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NANOCOLLOQUIUM: STEVE GRANICK
Some Surprises and Open Questions in Soft Materials
A fundamental materials challenge is to form structure that is not frozen in place but instead reconfigures internally driven by energy throughput and adapts to its environment robustly. Predicated on fluorescence imaging at the single-particle level, this talk describes quantitative studies of how this can happen. With Janus colloidal clusters, we show the powerful role of synchronized motion in self-assembly. In living cells, we find that transportation efficiency problems bear a provocative parallel with polymer chain trajectories with their spatial extent, and with jammed matter in their time evolution. A picture emerges in which simple experiments, performed at single-particle and single-molecule resolution, can dissect macroscopic phenomena in ways that surprise.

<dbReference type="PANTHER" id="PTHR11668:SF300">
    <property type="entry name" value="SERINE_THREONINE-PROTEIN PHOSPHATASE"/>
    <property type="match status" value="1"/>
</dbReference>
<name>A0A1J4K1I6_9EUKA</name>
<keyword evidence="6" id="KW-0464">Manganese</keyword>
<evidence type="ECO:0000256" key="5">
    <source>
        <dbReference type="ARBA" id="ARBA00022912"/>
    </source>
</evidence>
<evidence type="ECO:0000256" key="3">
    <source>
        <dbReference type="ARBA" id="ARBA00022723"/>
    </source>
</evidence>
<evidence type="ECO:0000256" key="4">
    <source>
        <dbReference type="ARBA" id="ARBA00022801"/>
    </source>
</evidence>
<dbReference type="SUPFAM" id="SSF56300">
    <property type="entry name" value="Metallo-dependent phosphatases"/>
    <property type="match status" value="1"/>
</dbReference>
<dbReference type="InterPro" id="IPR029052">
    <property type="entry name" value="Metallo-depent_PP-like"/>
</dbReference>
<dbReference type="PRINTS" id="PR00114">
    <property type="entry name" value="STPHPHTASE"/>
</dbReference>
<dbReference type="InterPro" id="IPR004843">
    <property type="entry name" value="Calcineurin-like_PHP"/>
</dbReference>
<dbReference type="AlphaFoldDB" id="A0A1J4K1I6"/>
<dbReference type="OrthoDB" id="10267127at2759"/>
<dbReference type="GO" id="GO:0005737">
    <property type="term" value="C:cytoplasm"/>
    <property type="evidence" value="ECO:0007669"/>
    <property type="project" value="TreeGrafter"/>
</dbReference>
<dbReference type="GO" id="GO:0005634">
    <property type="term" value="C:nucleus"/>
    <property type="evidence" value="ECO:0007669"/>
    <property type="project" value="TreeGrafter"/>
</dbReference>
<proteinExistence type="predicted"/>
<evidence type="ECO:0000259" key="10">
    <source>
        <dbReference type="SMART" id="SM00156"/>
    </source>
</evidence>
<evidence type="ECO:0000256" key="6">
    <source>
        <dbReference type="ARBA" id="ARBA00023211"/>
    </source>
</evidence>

Steve Granick received his B.A. cum laude from Princeton University in 1978 and his Ph.D. from the University of Wisconsin-Madison in 1982. He joined the faculty of the University of Illinois in 1985 following postdoctoral research at the Collège de France with P.-G. de Gennes and at the University of Minnesota with Matthew Tirrell. Presently he holds the Racheff Chair of Materials Science and Engineering and is also Professor of Chemistry, Professor of Chemical and Biomolecular Engineering, and Professor of Physics and Biophysics. With more than 250 refereed publications in various journals, his honors include the national Polymer Physics Prize of the American Physical Society (2009) and the national Colloid and Surface Chemistry Award of the American Chemical Society (2013). He is married to Helen Lau and has two children, Bruce and Martin.
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